The Autoharp

I had just met the children.  The classroom was overflowing with eager parents and not-so-eager children.  New + big + different = scary. For fifteen minutes we looked at each other, me smiling and children with big worried eyes.  The classroom may have looked wonderful, but all that children could see were too many other people – and new teachers.

I knew just what to do.  I pulled out the autoharp.

It’s big.  Really big, with twenty-one strings.  I sat down and put it on my lap.  Suddenly there wasn’t a sound in the room.  Nobody said a word.  I looked at the autoharp and touched a string.

Me:  “The strings make sounds.  Like this.”

And then I plucked a few strings, from low to high, pausing between each sound.  At the last one I winced my face, readying for the tiniest string that would play a really, really high sound.  This was fascinating.

Me:  “Now, if I push a button and play all the strings, it makes music.  Not just sounds.  Music!

My face is excited, and I… do it.  I push a button, strum the strings.  Then I do another button.  And another.  Still, no one has said a word.  Children are entranced.

Me:  “I know, let’s play music and sing a song.  Oh, there’s a song I think you know.  See if you can guess what it is.”

And, I play ‘The ABC Song’.  Children were eager to sing along, of course.  Oh, did they ever sing!  Now they were part of what was happening.  I was connecting with children.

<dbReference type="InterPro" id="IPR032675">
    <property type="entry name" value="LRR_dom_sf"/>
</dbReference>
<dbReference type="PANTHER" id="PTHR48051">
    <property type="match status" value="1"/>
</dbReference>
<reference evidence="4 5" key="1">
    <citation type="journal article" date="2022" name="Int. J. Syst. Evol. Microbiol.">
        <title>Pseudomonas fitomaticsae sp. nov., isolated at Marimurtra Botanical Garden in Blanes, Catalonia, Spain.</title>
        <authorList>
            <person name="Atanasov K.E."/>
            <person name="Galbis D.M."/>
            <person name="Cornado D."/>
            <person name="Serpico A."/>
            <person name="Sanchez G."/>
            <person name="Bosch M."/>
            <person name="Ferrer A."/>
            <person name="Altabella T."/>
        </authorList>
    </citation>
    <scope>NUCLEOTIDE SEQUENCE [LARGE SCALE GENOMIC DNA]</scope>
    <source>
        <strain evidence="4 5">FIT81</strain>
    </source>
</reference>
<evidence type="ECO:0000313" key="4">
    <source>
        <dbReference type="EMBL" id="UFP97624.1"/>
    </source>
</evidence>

Me:  “Wait!  There’s another song that has exactly the same tune.  It sounds just like ‘The ABC Song’.  See if you know what it is.”

I began to play ‘Twinkle, Twinkle Little Star’.  Children immediately sang.  Two children stood up to sing.  Actually, they belted out the song.  We all had the best time together.  I looked straight at every child.  I was smiling and singing.  They were, too.  It felt good.  It was a moment, a big one.  I know the school year will be just fine.

Jennie

About Jennie

I have been teaching preschool for over thirty years. This is my passion. I believe that children have a voice, and that is the catalyst to enhance or even change the learning experience. Emergent curriculum opens young minds. It's the little things that happen in the classroom that are most important and exciting. That's what I write about. I am highlighted in the the new edition of Jim Trelease's bestselling book, "The Read-Aloud Handbook" because of my reading to children. My class has designed quilts that hang as permanent displays at both the National Liberty Museum in Philadelphia, and the Fisher House at the Boston VA Hospital.
This entry was posted in behavior, Early Education, Expressing words and feelings, Family, Inspiration, joy, Kindness, music, preschool, Singing, Teaching young children, The Arts, wonder, young children and tagged , , , , , , , . Bookmark the permalink.

69 Responses to The Autoharp

  1. Ritu says:

    It’s amazing how music brings us together and breaks down barriers!!!

  2. Darlene says:

    What a terrific way to break the ice. Have a fabulous year ahead!! Can’t wait to hear all about it.

  3. Opher says:

    I can just see you. What a perfect way to start. Music is universal. It breaks down all barriers. Keep smiling Jennie.

  4. Aww perfect.. can imagine the widest smile ever..

  5. Ellen says: